CHICAGO (June 7, 2018) — The American Red Cross and the 100 Black Men of Chicago encourage the community to help ensure a stable and diverse blood supply by giving blood Saturday, June 16, from 9 a.m. to 1 p.m., during the 100 Black Men’s inaugural Health & Wellness Fair at Malcolm X College, 1900 W. Jackson Blvd., Chicago. All participants will receive free parking and admission.
The Red Cross faces serious challenges in its ability to meet the nation’s need for lifesaving blood products. As demand grows, fueled by more aggressive treatments for certain diseases and an aging and changing population, the supply needs to keep pace. Every blood donation is important and maintaining a diverse blood supply is a priority to the Red Cross because of its importance to patients. African-American, Asian-American and Latin-American blood donors may have the unique ability to help patients with unique needs. Blood from a donor with a similar ethnic background to that of the patient is less likely to be rejected or cause complications or illness.
“We are committed to promoting blood donation,” said Dr. Charles K. Barron, Jr., co-chairman of the health and wellness committee of 100 Black Men, Inc., and Chief Medical Officer at Aunt Martha’s Health and Wellness. “There are many contributing factors that result in the low rates of donation in our communities including: fear, fallacies, eligibility, deferrals, barriers and trust. Diseases such as sickle cell disease are prevalent in our communities. Our families, friends and neighbors would benefit greatly if we could impact the number of minority donors. The 100 Black Men of Chicago is partnering with the Red Cross to provide education, decrease barriers and save lives.”
Types O and B are often in high demand and are the first to run out during a shortage. The African-American, Asian-American and Latin-American populations carry a high percentage of types O and B blood. Latin-American blood donors are more likely than other Americans to have type O blood and about 70 percent of African Americans have type O or B blood, meaning they have a unique contribution to make.
“Without increased donations from the diverse community, there is a growing concern that the blood supply could face a serious imbalance as population shifts bring even more demand for Type O transfusions,” said Matt Pitcher, donor recruitment district manager for the Red Cross Heart of America Blood Services Region. “You can help by scheduling an appointment to donate.”
100 Black Men of Chicago, Inc., pairs youth with successful and accomplished African American professionals, offering group mentoring sessions throughout the Greater Chicago area. The group places special emphasis on the value of a great education through a curriculum based mentoring program, an annual college fair, health and wellness programs, financial literacy seminars, etiquette workshops, STEM education, setting goals, and community service event planning. The 100 Black Men of Chicago, Inc.’s mission is to improve the quality of life within African American communities, and enhance educational and economic opportunities for all African American youth.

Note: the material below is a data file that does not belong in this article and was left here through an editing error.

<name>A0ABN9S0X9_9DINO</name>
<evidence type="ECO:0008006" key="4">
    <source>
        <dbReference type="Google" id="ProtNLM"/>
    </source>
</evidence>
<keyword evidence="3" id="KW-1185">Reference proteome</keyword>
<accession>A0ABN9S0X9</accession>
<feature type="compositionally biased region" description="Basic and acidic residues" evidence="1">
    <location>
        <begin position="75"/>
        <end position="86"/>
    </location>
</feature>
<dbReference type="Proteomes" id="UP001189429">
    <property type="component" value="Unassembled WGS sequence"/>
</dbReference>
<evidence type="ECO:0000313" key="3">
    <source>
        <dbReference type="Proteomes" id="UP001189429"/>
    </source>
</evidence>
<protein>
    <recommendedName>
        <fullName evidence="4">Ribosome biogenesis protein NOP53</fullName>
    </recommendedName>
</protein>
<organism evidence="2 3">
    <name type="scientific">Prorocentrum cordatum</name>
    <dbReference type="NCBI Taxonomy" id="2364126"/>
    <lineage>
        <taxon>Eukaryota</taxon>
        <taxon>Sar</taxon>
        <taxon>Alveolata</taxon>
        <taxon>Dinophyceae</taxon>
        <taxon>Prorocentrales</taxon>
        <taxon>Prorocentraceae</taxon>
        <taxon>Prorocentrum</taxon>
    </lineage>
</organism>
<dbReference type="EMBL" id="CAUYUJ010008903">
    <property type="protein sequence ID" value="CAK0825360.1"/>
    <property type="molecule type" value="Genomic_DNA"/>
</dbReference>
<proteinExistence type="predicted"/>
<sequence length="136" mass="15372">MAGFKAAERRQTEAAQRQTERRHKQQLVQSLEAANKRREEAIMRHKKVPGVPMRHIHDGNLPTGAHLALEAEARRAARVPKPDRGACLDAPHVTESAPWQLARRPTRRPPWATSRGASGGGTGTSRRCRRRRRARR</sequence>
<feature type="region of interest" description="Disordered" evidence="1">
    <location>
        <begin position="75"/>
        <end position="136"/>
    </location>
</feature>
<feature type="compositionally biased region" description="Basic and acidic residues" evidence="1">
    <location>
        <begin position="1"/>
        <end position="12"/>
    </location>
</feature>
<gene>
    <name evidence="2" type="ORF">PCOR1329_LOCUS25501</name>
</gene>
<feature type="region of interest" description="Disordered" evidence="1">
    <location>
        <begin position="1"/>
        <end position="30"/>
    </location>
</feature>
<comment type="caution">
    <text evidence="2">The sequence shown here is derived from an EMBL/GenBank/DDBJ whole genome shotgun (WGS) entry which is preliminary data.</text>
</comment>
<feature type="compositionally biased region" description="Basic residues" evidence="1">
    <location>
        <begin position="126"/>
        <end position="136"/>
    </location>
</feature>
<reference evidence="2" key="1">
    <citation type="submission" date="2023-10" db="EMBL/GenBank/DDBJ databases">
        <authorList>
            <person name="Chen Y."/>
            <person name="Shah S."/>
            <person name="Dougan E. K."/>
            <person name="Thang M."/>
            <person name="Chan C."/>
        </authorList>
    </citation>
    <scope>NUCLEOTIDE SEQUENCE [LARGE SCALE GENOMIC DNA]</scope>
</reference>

How to donate blood
Simply download the Red Cross Blood Donor App, visit RedcCrossBlood.org or call 1-800-RED CROSS (1-800-733-2767), sponsor code: 100BMCHI to make an appointment or for more information. All blood types are needed to ensure a reliable supply for patients. A blood donor card or driver’s license or two other forms of identification are required at check-in. Individuals who are 17 years of age in most states (16 with parental consent where allowed by state law), weigh at least 110 pounds and are in generally good health may be eligible to donate blood. High school students and other donors 18 years of age and younger also have to meet certain height and weight requirements.
Blood and platelet donors can save time at their next donation by using RapidPass® to complete their pre-donation reading and health history questionnaire online, on the day of their donation, from a computer or mobile device. To get started and learn more, visit RedCrossBlood.org/RapidPass and follow the instructions on the site.
About the American Red Cross
The American Red Cross shelters, feeds and provides emotional support to victims of disasters; supplies about 40 percent of the nation's blood; teaches skills that save lives; provides international humanitarian aid; and supports military members and their families. The Red Cross is a not-for-profit organization that depends on volunteers and the generosity of the American public to perform its mission. For more information, please visit RedCross.org or CruzRojaAmericana.org, or visit us on Twitter at @RedCross.
About the American Red Cross of Chicago & Northern Illinois:
The American Red Cross of Chicago & Northern Illinois serves 9.5 million people in 21 counties including Boone, Bureau, Carroll, Cook, DeKalb, DuPage, Grundy, Kane, Kankakee, Kendall, Jo Daviess, LaSalle, Lake, Lee, McHenry, Ogle, Putnam, Stephenson, Whiteside, Will and Winnebago. The American Red Cross shelters, feeds and provides emotional support to victims of disasters; supplies about 40 percent of the nation's blood; teaches skills that save lives; provides international humanitarian aid; and supports military members and their families. The Red Cross is a not-for-profit organization that depends on volunteers and the generosity of the American public to perform its mission. For more information, please visit us at RedCross.org/il/chicago or visit us on Twitter @ChicagoRedCross.